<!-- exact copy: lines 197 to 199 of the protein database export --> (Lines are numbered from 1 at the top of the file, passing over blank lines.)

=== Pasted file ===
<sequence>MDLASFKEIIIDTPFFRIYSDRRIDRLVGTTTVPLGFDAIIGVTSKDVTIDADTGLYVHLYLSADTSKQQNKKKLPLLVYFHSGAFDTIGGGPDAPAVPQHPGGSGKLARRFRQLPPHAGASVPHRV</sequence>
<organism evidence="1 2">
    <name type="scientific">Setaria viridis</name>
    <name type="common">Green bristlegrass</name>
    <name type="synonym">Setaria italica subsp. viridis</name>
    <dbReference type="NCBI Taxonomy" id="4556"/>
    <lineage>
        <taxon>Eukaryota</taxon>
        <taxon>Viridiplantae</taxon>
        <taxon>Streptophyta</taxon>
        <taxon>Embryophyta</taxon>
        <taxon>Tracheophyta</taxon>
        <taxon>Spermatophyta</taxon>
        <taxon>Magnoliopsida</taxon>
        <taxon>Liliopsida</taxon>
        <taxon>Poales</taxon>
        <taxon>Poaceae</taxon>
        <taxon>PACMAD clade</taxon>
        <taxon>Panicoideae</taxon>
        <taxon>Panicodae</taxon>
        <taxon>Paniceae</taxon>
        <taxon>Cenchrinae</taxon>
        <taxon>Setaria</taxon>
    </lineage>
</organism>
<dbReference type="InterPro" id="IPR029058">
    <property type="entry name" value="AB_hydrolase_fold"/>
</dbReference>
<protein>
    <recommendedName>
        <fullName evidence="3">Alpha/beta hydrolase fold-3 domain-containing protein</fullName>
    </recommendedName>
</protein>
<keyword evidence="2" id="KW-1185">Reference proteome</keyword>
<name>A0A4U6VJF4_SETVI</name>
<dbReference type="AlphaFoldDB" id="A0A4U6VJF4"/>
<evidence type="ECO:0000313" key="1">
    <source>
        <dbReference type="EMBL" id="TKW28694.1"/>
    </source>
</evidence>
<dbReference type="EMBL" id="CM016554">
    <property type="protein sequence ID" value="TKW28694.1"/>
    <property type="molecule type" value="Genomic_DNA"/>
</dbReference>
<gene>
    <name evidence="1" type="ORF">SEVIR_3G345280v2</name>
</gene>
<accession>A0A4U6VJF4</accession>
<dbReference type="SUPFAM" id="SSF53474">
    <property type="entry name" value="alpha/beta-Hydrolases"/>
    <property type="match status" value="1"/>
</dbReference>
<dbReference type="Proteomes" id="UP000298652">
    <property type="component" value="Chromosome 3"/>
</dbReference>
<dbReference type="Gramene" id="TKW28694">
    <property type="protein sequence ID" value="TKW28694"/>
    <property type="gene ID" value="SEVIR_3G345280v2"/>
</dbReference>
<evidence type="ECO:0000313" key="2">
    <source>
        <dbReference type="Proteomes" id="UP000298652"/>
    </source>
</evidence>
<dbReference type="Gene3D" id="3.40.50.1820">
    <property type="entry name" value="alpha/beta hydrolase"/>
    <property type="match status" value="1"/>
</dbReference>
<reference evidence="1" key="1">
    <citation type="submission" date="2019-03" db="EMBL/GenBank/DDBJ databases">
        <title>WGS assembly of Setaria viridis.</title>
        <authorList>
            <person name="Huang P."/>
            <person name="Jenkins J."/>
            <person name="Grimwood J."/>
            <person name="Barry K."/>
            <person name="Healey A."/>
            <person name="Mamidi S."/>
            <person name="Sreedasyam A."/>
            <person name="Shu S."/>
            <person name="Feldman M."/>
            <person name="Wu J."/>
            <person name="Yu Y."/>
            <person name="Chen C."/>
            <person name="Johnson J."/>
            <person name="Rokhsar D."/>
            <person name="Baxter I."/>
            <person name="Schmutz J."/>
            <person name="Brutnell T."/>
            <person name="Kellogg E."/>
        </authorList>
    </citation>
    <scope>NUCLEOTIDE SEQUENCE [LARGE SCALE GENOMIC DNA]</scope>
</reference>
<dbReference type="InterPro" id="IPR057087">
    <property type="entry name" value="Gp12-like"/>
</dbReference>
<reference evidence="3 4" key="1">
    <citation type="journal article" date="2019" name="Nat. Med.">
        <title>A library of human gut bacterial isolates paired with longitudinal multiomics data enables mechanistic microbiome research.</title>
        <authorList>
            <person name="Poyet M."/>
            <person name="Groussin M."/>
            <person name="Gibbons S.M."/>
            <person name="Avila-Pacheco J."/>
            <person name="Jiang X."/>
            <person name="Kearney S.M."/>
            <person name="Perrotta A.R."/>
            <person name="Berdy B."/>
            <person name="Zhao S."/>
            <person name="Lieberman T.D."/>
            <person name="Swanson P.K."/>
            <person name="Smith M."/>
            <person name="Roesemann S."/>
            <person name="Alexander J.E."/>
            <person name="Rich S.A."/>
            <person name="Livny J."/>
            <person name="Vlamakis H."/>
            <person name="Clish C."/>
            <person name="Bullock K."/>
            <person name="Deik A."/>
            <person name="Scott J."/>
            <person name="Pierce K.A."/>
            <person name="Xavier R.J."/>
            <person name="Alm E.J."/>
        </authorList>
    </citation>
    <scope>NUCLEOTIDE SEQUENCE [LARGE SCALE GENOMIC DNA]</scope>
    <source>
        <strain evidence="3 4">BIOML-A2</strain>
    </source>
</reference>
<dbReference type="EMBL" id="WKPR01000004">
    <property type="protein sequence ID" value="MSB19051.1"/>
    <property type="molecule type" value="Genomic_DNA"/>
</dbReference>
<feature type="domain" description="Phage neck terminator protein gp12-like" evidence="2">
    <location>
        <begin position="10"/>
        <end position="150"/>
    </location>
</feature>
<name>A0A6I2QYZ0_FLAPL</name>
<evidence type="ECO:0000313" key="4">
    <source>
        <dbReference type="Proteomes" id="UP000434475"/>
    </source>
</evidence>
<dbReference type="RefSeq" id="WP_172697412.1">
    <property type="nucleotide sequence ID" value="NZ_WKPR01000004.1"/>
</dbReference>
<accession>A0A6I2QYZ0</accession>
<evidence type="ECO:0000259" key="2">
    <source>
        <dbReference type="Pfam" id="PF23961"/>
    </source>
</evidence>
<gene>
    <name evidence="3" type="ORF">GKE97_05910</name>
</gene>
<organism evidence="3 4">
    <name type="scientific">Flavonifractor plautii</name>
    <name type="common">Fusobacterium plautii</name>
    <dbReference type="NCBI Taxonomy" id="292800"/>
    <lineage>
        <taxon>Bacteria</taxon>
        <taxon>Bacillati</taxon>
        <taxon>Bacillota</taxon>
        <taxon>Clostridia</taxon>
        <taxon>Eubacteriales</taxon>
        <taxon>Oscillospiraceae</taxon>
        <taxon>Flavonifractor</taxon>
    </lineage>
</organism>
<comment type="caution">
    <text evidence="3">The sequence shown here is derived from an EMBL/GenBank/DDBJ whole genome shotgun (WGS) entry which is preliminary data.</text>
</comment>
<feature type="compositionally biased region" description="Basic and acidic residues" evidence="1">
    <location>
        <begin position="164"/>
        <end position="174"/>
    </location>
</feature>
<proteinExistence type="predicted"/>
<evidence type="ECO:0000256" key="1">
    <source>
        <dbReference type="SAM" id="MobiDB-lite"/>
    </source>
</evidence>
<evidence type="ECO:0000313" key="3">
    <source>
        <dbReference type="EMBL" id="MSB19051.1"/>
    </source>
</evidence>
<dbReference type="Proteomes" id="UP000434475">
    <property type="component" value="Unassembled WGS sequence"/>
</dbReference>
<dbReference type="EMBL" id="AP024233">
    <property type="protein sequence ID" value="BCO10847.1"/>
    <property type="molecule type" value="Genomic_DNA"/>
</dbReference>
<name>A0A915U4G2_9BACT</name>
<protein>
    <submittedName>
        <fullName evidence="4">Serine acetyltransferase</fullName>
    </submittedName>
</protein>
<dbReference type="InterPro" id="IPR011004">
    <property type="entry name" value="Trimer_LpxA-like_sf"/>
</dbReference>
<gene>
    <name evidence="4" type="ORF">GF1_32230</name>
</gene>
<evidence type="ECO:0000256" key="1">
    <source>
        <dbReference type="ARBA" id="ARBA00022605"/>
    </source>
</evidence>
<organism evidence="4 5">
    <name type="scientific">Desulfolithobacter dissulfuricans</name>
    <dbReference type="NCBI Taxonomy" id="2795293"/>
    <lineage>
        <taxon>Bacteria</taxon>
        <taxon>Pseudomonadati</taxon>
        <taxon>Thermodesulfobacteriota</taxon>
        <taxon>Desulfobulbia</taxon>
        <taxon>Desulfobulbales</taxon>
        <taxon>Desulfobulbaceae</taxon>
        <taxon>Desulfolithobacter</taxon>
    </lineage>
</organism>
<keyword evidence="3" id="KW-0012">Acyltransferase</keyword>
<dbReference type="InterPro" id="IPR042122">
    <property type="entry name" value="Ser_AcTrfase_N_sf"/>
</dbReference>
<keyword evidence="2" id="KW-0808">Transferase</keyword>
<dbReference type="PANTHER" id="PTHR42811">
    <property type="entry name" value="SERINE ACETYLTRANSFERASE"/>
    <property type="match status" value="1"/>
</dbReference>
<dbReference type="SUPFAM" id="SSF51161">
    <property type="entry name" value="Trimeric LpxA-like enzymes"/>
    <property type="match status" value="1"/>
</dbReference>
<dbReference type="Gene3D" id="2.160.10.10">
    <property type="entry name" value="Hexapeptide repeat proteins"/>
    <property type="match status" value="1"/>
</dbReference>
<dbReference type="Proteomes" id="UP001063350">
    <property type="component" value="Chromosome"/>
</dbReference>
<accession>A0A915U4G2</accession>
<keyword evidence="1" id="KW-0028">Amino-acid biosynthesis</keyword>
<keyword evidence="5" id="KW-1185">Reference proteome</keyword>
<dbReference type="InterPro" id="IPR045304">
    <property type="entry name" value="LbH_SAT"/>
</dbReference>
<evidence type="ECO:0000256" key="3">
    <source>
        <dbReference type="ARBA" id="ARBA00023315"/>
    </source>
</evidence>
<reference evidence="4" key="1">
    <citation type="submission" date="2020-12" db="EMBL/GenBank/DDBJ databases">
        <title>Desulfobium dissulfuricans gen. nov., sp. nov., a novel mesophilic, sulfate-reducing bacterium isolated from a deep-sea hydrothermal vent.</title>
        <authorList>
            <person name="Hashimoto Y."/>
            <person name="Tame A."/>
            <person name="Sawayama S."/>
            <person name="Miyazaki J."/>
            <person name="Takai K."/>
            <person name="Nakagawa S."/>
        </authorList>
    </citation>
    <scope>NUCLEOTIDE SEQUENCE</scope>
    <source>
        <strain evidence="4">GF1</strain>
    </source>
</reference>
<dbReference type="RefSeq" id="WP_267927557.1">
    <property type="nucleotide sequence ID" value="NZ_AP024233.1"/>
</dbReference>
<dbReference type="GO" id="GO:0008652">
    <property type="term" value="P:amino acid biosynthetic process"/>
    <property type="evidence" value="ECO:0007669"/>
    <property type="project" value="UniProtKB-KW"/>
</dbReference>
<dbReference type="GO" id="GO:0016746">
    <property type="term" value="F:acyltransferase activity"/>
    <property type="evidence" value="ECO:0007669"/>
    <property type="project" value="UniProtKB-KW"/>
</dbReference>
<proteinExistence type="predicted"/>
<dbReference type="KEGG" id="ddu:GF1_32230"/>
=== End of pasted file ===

    <property type="component" value="Unassembled WGS sequence"/>
</dbReference>
<dbReference type="EMBL" id="AP024233">